A new and rare Benzoin resin on the market
Styrax Sumatrana is a type of Benzoin resin that has never been available on the international market. Locally called Kemenyan Toba, the Sumatrana Benzoin tree grows only in a small area of Northern Sumatra and, in the past, was sold exclusively to local markets. It is unique in that it has a more pronounced floral/rose note than the other Benzoin types, and its collection is an example of small communities working hand in hand with local forests for their mutual benefit.
Pronounced floral notes
When I first smelled Styrax Sumatrana Benzoin burning, I was reminded of Monastery-type incense blends, many containing Benzoin and rose. When burned, the natural presence of these floral notes made me wonder if this resin inspired some of the old Church and Byzantine incense blends. Especially considering that Indonesia has been trading its resins with the west for over 2000 years.
Styrax Sumatrana is Collected in harmony with local forests.
Styrax Sumatrana resin is collected in the local forests by families and communities that have been doing so for generations. This traditional practice goes back hundreds if not thousands of years. The farming families take care of the forest, replanting trees when needed, and the forest takes care of the farmers by sharing their resin with them and helping them generate an income to sustain their families. It is both a sustainable relationship and harvest. A reciprocative relationship. This dramatically contrasts our Western approach to nature’s resources, which is based on taking as much as possible from the land and giving as little back as possible. One can quickly see how we have arrived at a global environmental crisis point.
A sustainable harvest that maintains biodiversity
Recently, there has been increasing conflict between governments and big businesses that cut down the forests to plant vast mono-crops, such as timber or Palm oil plantations and the communities whose livelihood has always depended on working with the forests. In some cases, the corporations win, and farmer families are left without their traditional land rights and income, and in some situations, the farmer’s rights are upheld. Purchasing sustainable forest products such as Benzoin Sumatrana resin directly supports the farmer families and maintains healthy biodiversity.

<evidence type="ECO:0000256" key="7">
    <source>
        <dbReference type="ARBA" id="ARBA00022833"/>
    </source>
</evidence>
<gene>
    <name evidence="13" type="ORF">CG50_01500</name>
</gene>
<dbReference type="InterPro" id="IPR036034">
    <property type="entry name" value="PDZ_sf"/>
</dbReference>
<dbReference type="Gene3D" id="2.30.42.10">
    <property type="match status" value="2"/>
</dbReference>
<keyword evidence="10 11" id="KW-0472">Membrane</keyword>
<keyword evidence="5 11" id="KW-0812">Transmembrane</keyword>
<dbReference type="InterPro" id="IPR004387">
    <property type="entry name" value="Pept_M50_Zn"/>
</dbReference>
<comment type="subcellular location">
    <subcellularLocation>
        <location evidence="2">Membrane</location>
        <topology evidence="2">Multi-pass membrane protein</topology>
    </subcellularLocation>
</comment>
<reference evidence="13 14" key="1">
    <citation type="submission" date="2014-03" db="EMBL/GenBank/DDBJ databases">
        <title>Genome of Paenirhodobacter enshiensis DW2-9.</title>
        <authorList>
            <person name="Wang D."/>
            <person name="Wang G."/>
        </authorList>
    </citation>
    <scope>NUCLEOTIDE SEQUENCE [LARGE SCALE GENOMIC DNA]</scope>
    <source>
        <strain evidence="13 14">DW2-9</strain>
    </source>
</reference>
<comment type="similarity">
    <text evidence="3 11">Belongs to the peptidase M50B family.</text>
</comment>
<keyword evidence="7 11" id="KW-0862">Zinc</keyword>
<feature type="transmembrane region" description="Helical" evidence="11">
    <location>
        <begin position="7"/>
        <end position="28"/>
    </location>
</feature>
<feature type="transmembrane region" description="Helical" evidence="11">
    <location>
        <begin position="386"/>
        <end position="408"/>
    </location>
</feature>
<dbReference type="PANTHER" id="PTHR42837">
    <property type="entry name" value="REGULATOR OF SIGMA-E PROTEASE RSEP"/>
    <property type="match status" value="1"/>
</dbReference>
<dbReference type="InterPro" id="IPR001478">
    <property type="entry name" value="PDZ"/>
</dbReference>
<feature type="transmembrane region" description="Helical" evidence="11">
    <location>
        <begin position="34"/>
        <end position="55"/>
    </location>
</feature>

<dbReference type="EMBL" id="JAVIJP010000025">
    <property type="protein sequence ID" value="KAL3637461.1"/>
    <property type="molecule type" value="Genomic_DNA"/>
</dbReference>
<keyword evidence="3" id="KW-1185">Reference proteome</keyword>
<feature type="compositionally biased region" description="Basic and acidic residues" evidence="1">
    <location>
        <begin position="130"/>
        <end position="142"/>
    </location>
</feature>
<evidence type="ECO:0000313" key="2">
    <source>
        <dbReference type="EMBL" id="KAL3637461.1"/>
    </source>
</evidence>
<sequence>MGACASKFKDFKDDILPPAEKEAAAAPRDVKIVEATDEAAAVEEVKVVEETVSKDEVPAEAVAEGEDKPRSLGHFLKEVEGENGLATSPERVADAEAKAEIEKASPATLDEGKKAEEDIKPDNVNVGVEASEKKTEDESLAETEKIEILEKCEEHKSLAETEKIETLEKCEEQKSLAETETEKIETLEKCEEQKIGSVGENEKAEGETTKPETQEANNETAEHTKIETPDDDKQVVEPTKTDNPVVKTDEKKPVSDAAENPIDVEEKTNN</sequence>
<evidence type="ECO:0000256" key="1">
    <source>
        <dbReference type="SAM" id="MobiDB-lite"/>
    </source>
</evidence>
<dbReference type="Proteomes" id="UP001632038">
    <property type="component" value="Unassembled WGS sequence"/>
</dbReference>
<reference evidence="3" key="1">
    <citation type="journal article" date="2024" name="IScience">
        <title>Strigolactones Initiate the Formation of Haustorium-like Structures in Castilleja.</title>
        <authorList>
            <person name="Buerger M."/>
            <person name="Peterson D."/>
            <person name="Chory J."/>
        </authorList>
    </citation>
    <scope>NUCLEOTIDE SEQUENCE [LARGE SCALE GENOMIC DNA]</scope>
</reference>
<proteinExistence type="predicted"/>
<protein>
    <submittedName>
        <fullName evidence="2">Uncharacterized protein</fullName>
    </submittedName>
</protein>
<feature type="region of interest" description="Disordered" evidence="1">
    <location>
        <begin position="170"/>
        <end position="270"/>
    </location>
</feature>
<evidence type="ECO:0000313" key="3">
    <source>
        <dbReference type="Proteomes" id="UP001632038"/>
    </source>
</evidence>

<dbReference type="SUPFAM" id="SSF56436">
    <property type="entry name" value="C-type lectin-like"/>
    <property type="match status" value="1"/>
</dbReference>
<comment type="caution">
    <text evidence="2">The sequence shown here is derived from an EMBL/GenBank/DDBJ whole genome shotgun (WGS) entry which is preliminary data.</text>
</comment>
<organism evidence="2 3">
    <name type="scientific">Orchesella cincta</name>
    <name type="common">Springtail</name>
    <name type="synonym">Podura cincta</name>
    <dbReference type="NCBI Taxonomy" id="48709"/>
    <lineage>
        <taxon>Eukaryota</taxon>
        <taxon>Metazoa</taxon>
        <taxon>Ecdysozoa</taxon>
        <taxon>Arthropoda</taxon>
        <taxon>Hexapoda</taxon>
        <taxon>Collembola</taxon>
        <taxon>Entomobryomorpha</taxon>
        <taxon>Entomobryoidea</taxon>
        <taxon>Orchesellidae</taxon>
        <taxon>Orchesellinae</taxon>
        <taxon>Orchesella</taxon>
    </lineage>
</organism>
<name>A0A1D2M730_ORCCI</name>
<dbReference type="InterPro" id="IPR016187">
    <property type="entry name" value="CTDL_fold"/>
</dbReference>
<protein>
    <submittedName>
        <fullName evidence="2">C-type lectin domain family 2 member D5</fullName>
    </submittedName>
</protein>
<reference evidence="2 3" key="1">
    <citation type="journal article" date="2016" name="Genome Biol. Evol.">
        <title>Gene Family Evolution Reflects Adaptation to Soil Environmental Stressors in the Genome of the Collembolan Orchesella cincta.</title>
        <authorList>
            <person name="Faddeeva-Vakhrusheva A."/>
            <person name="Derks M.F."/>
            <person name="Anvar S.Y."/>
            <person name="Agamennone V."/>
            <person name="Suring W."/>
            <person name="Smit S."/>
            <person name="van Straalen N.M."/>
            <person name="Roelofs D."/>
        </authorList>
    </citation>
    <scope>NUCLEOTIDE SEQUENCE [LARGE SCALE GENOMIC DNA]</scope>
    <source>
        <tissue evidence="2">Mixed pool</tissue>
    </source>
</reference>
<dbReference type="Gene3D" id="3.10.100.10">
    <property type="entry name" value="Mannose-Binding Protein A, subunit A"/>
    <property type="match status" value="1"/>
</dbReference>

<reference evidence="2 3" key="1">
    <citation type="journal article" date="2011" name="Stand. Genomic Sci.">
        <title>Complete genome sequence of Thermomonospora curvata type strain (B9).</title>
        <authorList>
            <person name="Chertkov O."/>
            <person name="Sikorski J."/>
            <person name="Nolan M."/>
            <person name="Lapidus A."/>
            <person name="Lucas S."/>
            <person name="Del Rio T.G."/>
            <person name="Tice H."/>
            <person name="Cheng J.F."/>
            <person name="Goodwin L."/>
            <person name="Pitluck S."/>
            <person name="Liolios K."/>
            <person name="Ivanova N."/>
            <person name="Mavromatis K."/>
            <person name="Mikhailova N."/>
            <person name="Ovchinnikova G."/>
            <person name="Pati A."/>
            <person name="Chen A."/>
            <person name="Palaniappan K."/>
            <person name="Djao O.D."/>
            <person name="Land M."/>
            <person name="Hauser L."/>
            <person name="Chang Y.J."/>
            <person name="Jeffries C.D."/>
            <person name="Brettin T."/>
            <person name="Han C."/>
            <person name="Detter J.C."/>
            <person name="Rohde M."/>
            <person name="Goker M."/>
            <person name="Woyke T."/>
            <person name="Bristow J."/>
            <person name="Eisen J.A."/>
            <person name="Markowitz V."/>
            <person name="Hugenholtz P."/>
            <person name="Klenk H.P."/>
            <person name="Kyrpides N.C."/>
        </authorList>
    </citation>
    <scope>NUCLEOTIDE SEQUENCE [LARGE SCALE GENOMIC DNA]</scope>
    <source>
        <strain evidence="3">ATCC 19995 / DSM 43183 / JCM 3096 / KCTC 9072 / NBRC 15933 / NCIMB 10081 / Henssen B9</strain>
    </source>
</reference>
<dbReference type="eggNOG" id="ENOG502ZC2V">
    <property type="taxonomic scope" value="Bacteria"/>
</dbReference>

Without a market, farmers are losing interest.
Since this resin has only been sold to local markets, the farmers do not profit as much as their counterparts in the South who sell their resin (Styrax Benzoin) on the international market. The smaller return from a dwindling local market has led to a decline in the number of farmers interested and able to carry on the tradition. Many farmers are turning to more mainstream crops, which require clearing the land and abandoning the old ways of working in harmony with the land.
Will an international market promote healthier land use?
Benzoin Sumatrana farmers believe that if they could sell their Benzoin resin on the international market and receive the same high prices afforded to the mainstream Benzoin resin, it would incentivize more farmers and families to continue practicing this ancient tradition and beneficial relationship with the forests. A sustainable relationship that benefits the land, forests and the local economy. To this end, I am working to promote their product in the West and support their livelihood.
One little thing we can do
This is one little thing we can do to cultivate sustainable management of our aromatic resources and to support remote communities that usually get the short end of the stick. Sometimes the little things add up and make a big difference. We are so focused on quantity, volume and low cost that we no longer care for the land or its stewards.
BENZOIN-GRADE A ALMONDS
Over the decades, I have seen many forms of Benzoin resin. Usually, bland, nondescript chips, tears and powders or grey, grainy, odourless lumps that yield themselves no solvent. The benzoin Almonds in the shop are a beautiful material according to all senses and standards.
For thousands of years, Benzoin has been used in incense formulas and skincare products. It has a fixative and transformative effect when blended with other resins and aromatic materials in incense, perfume and medicinal blends. Benzoin has been a favourite ingredient in church incense, second only to Frankincense. It is a staple of Amber Accords.
This premium Sumatrana Benzoin looks identical to the Siam and Styrax Benzoin Almonds in the shop, except for its odour when burned as incense. It has a more complex and uplifting floral/rose scent.